Finally, Kaelin argues that the complaint does not provide sufficient facts to perform the Pickering -balancing test. In particular, Kaelin argues that the complaint does not provide facts sufficient to determine whether Burnside's membership and leadership role in the PAC outweighed the Department's interest in workplace efficiency. In stating a prima facie case at the motion-to-dismiss stage of a case, there is a rebuttable presumption that no balancing is required to state a claim. See Kennedy v. Tangipahoa Parish Library Bd. of Control, 224 F.3d 359, 366 n.9 (5th Cir. 2000) (stating that the requirement to balance an employee's interest in his First-Amendment speech against the employer's interest in promoting workplace efficiency " implicates only the summary judgment [analysis], not [a Rule 12(b)(6)] analysis" ), abrogated in part by Bell A. Corp. v. Twombly, 550 U.S. 544, 127 S.Ct. 1955, 167 L.Ed.2d 929 (2007). The rebuttable presumption applies because reasonable inferences drawn from a complaint, obviously drafted by the aggrieved employee, will generally lead to a plausible conclusion that the employee's interest in commenting on matters of public concern outweighs the employer's interest in workplace efficiency. The presumption also adheres because a plaintiff-employee is not in a position to plead defensive reasons for its employment decisions. Moreover, this presumption does not prejudice the employer because it may quickly overcome the presumption by invoking the procedure for resolving qualified-immunity disputes at the motion-to-dismiss stage. See Schultea v. Wood, 47 F.3d 1427 (5th Cir. 1995) (en banc) (setting forth a procedure--through the use of a Rule 7 reply--to resolve factual disputes in cases where qualified immunity applies). Here, Kaelin failed to invoke the Shultea procedure, and nothing in Burnside's complaint indicates that Burnside's interest in commenting on the election was surpassed by Kaelin's interest in workplace efficiency.
Thus, the complaint's allegations are sufficient to survive Kaelin's motion to dismiss.
Given the facts and reasonable inferences drawn from Burnside's complaint, he has alleged a retaliatory, demotion-like transfer following the non-endorsement of Sheriff Kaelin in 2012, in violation of his First-Amendment right of free speech and association. And, the law is clearly established that such a retaliatory action, if proved, violates the First Amendment. Therefore, Kaelin is not entitled to qualified immunity at this motion-to-dismiss stage for the 2012 transfer.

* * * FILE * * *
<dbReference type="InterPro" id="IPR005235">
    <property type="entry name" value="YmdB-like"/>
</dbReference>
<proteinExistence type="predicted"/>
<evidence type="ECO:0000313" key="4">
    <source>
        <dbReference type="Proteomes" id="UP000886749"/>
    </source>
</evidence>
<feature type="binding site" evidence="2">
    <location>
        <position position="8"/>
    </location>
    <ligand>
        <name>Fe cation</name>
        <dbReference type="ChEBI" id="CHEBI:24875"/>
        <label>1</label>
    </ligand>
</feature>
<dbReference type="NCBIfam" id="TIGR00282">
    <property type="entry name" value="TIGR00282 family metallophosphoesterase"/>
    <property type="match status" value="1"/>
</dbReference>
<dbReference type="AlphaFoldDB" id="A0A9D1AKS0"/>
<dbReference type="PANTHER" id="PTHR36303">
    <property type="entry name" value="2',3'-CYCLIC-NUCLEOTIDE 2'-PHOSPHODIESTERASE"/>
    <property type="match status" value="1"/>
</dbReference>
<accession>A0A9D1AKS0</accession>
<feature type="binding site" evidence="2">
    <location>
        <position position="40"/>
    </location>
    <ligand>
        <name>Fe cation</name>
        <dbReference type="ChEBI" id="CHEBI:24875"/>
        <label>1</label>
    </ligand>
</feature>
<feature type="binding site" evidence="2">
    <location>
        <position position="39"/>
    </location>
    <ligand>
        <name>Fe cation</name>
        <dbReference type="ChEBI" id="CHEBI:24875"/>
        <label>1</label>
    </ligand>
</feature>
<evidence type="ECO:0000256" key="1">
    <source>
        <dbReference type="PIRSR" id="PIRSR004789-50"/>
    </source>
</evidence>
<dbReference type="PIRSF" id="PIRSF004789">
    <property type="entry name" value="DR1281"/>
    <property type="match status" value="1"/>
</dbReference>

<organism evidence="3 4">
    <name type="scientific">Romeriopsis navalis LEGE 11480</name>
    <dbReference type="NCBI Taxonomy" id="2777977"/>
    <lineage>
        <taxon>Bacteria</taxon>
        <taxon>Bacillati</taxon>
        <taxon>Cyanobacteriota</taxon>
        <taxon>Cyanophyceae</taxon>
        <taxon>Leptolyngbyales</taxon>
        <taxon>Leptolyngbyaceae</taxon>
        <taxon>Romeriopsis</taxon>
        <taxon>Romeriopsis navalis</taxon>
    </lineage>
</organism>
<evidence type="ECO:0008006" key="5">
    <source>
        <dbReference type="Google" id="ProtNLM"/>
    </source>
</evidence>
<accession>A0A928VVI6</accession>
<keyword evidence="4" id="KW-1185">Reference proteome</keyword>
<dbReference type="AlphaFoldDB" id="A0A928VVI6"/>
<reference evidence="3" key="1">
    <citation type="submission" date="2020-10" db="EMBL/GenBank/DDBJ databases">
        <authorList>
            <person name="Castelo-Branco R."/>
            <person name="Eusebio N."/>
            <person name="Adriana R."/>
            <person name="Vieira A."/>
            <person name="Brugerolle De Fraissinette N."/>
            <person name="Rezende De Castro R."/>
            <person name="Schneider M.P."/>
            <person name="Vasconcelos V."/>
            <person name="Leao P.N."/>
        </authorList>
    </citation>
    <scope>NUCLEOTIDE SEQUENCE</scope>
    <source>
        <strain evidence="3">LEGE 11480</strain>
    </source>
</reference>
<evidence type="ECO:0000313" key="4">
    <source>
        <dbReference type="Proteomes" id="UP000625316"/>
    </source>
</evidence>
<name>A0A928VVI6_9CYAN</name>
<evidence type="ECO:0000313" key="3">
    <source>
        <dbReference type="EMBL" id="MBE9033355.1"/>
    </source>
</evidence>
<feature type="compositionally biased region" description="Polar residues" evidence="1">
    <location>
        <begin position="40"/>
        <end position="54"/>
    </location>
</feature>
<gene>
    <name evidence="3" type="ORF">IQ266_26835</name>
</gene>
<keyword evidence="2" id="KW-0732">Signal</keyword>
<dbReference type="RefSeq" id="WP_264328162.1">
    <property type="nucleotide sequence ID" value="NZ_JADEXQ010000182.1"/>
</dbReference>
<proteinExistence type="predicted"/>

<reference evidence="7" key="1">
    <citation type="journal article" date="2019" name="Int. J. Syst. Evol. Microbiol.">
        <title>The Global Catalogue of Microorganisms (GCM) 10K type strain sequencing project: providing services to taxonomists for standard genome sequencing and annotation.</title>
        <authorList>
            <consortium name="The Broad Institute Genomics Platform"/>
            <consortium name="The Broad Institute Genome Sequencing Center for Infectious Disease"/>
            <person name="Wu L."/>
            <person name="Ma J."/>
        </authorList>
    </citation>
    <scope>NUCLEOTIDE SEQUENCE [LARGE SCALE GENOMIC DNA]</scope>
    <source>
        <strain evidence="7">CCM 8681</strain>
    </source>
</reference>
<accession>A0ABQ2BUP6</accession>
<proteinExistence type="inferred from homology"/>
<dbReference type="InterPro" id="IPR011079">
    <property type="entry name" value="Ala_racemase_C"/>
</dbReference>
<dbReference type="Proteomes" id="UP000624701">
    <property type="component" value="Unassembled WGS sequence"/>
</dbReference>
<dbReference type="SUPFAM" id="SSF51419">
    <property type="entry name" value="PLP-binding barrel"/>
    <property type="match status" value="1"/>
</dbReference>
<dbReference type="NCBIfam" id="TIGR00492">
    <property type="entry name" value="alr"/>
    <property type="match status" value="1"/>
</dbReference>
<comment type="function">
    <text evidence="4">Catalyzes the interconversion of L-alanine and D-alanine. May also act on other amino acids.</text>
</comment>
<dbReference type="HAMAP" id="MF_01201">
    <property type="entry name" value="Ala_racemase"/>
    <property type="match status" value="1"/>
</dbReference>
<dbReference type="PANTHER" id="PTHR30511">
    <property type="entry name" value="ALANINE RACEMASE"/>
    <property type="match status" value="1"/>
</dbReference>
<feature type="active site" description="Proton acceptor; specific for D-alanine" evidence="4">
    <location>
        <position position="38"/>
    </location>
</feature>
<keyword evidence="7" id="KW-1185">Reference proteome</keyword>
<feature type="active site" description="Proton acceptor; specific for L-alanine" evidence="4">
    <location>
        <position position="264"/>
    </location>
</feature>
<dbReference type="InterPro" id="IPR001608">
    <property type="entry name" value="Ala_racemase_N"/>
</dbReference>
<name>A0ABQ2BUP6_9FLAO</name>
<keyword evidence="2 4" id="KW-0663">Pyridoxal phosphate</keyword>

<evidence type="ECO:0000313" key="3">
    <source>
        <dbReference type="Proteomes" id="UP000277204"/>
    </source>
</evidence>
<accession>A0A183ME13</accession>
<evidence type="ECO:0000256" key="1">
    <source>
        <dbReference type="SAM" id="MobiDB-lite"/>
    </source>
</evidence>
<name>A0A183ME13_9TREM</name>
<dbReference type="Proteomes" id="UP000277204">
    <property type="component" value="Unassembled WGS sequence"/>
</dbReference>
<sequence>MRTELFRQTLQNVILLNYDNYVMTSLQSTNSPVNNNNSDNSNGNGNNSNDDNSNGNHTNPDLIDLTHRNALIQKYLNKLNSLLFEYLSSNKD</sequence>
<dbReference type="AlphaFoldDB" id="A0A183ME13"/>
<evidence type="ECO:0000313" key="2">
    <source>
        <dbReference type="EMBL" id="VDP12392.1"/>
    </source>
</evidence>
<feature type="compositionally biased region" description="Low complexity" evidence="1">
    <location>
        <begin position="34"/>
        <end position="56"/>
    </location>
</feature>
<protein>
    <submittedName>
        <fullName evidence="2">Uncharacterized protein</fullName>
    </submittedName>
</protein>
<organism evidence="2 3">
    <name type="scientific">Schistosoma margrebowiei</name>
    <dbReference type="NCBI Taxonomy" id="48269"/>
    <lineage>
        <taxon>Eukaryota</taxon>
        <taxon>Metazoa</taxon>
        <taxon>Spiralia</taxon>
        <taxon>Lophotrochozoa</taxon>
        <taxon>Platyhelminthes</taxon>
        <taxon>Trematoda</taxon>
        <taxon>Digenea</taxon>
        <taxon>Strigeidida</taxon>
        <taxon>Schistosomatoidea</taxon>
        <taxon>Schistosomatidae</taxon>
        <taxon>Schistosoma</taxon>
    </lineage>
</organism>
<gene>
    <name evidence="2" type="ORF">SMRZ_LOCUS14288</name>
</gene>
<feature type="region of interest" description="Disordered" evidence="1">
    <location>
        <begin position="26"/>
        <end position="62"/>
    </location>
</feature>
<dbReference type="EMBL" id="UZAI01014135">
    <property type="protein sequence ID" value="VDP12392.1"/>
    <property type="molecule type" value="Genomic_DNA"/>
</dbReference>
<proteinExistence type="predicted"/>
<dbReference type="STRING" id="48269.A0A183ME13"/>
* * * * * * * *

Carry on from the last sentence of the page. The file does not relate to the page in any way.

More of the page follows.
As alleged in the complaint, Burnside's termination resulted from the dissemination of a tape recording that contained Sheriff Kaelin's threat against another officer. The complaint reveals no details about the recording, its dissemination, or Kaelin's purported threat. And, the complaint lacks allegations sufficient to allow any reasonable inferences about such details as might be required to state a prima facie case. Without some direct allegation or reasonable inference that Burnside was involved with the recording in some way, there can be no violation of Burnside's First-Amendment rights based on the recording because we are missing a critical element of the claim: some connection to a constitutionally protected act.
The only protected activities in Burnside's complaint occurred in January 2012, when Burnside and the PAC he chaired failed to endorse Kaelin. But that occurred more than thirteen months before his employment was terminated in March 2013. The complaint alleges no other facts linking the two events. Without such facts, we cannot plausibly infer that the termination was causally related to Burnside's First-Amendment conduct. And, without a causal link between the termination and Burnside's protected activities, there can be no claim of a constitutional violation as a matter of law. Consequently, Kaelin is entitled to qualified immunity on Burnside's termination claim.
For the reasons above, we REVERSE the district court's denial of qualified immunity as to the termination claim and AFFIRM the denial of qualified immunity as to the transfer claim. We REMAND for further proceedings consistent with this opinion.
REVERSED in part; AFFIRMED in part; and REMANDED.